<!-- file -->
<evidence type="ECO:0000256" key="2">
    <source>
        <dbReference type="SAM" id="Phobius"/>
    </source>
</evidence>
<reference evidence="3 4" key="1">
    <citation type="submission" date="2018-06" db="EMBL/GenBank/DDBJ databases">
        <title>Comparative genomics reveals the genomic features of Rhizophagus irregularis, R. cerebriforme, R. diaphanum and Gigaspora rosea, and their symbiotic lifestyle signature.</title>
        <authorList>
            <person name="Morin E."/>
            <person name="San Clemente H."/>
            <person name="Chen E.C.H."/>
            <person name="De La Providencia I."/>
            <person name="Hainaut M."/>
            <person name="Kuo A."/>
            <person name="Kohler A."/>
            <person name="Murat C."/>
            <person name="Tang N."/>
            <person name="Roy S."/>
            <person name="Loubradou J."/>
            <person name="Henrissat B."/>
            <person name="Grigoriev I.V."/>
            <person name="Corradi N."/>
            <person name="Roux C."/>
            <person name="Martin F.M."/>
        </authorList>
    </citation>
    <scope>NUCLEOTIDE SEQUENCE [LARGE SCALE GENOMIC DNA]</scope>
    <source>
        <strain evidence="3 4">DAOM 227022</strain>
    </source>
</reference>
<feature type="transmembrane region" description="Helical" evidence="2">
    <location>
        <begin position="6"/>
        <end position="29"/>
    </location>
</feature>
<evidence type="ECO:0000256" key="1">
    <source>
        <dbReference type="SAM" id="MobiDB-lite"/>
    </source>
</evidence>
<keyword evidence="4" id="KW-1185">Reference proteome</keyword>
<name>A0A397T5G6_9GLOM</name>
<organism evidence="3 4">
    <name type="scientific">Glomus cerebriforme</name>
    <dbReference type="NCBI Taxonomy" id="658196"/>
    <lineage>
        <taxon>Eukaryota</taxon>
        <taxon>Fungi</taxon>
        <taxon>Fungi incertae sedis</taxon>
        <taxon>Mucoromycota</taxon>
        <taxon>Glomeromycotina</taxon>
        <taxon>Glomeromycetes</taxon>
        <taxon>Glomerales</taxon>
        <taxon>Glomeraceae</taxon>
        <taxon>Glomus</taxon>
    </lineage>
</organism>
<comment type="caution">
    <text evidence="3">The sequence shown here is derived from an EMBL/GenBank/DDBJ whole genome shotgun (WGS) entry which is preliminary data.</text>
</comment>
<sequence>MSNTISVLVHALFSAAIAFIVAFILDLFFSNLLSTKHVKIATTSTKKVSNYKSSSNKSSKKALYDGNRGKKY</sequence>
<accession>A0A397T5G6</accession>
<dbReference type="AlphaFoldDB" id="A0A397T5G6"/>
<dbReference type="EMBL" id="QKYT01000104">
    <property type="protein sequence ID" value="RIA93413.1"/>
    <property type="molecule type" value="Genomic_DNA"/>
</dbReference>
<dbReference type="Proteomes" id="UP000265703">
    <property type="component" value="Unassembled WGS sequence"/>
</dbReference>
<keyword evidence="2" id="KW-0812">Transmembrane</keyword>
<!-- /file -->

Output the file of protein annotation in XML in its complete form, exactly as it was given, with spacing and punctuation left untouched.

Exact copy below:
<evidence type="ECO:0000256" key="2">
    <source>
        <dbReference type="SAM" id="Phobius"/>
    </source>
</evidence>
<reference evidence="3 4" key="1">
    <citation type="submission" date="2018-06" db="EMBL/GenBank/DDBJ databases">
        <title>Comparative genomics reveals the genomic features of Rhizophagus irregularis, R. cerebriforme, R. diaphanum and Gigaspora rosea, and their symbiotic lifestyle signature.</title>
        <authorList>
            <person name="Morin E."/>
            <person name="San Clemente H."/>
            <person name="Chen E.C.H."/>
            <person name="De La Providencia I."/>
            <person name="Hainaut M."/>
            <person name="Kuo A."/>
            <person name="Kohler A."/>
            <person name="Murat C."/>
            <person name="Tang N."/>
            <person name="Roy S."/>
            <person name="Loubradou J."/>
            <person name="Henrissat B."/>
            <person name="Grigoriev I.V."/>
            <person name="Corradi N."/>
            <person name="Roux C."/>
            <person name="Martin F.M."/>
        </authorList>
    </citation>
    <scope>NUCLEOTIDE SEQUENCE [LARGE SCALE GENOMIC DNA]</scope>
    <source>
        <strain evidence="3 4">DAOM 227022</strain>
    </source>
</reference>
<feature type="transmembrane region" description="Helical" evidence="2">
    <location>
        <begin position="6"/>
        <end position="29"/>
    </location>
</feature>
<evidence type="ECO:0000256" key="1">
    <source>
        <dbReference type="SAM" id="MobiDB-lite"/>
    </source>
</evidence>
<keyword evidence="4" id="KW-1185">Reference proteome</keyword>
<name>A0A397T5G6_9GLOM</name>
<organism evidence="3 4">
    <name type="scientific">Glomus cerebriforme</name>
    <dbReference type="NCBI Taxonomy" id="658196"/>
    <lineage>
        <taxon>Eukaryota</taxon>
        <taxon>Fungi</taxon>
        <taxon>Fungi incertae sedis</taxon>
        <taxon>Mucoromycota</taxon>
        <taxon>Glomeromycotina</taxon>
        <taxon>Glomeromycetes</taxon>
        <taxon>Glomerales</taxon>
        <taxon>Glomeraceae</taxon>
        <taxon>Glomus</taxon>
    </lineage>
</organism>
<comment type="caution">
    <text evidence="3">The sequence shown here is derived from an EMBL/GenBank/DDBJ whole genome shotgun (WGS) entry which is preliminary data.</text>
</comment>
<sequence>MSNTISVLVHALFSAAIAFIVAFILDLFFSNLLSTKHVKIATTSTKKVSNYKSSSNKSSKKALYDGNRGKKY</sequence>
<accession>A0A397T5G6</accession>
<dbReference type="AlphaFoldDB" id="A0A397T5G6"/>
<dbReference type="EMBL" id="QKYT01000104">
    <property type="protein sequence ID" value="RIA93413.1"/>
    <property type="molecule type" value="Genomic_DNA"/>
</dbReference>
<dbReference type="Proteomes" id="UP000265703">
    <property type="component" value="Unassembled WGS sequence"/>
</dbReference>
<keyword evidence="2" id="KW-0812">Transmembrane</keyword>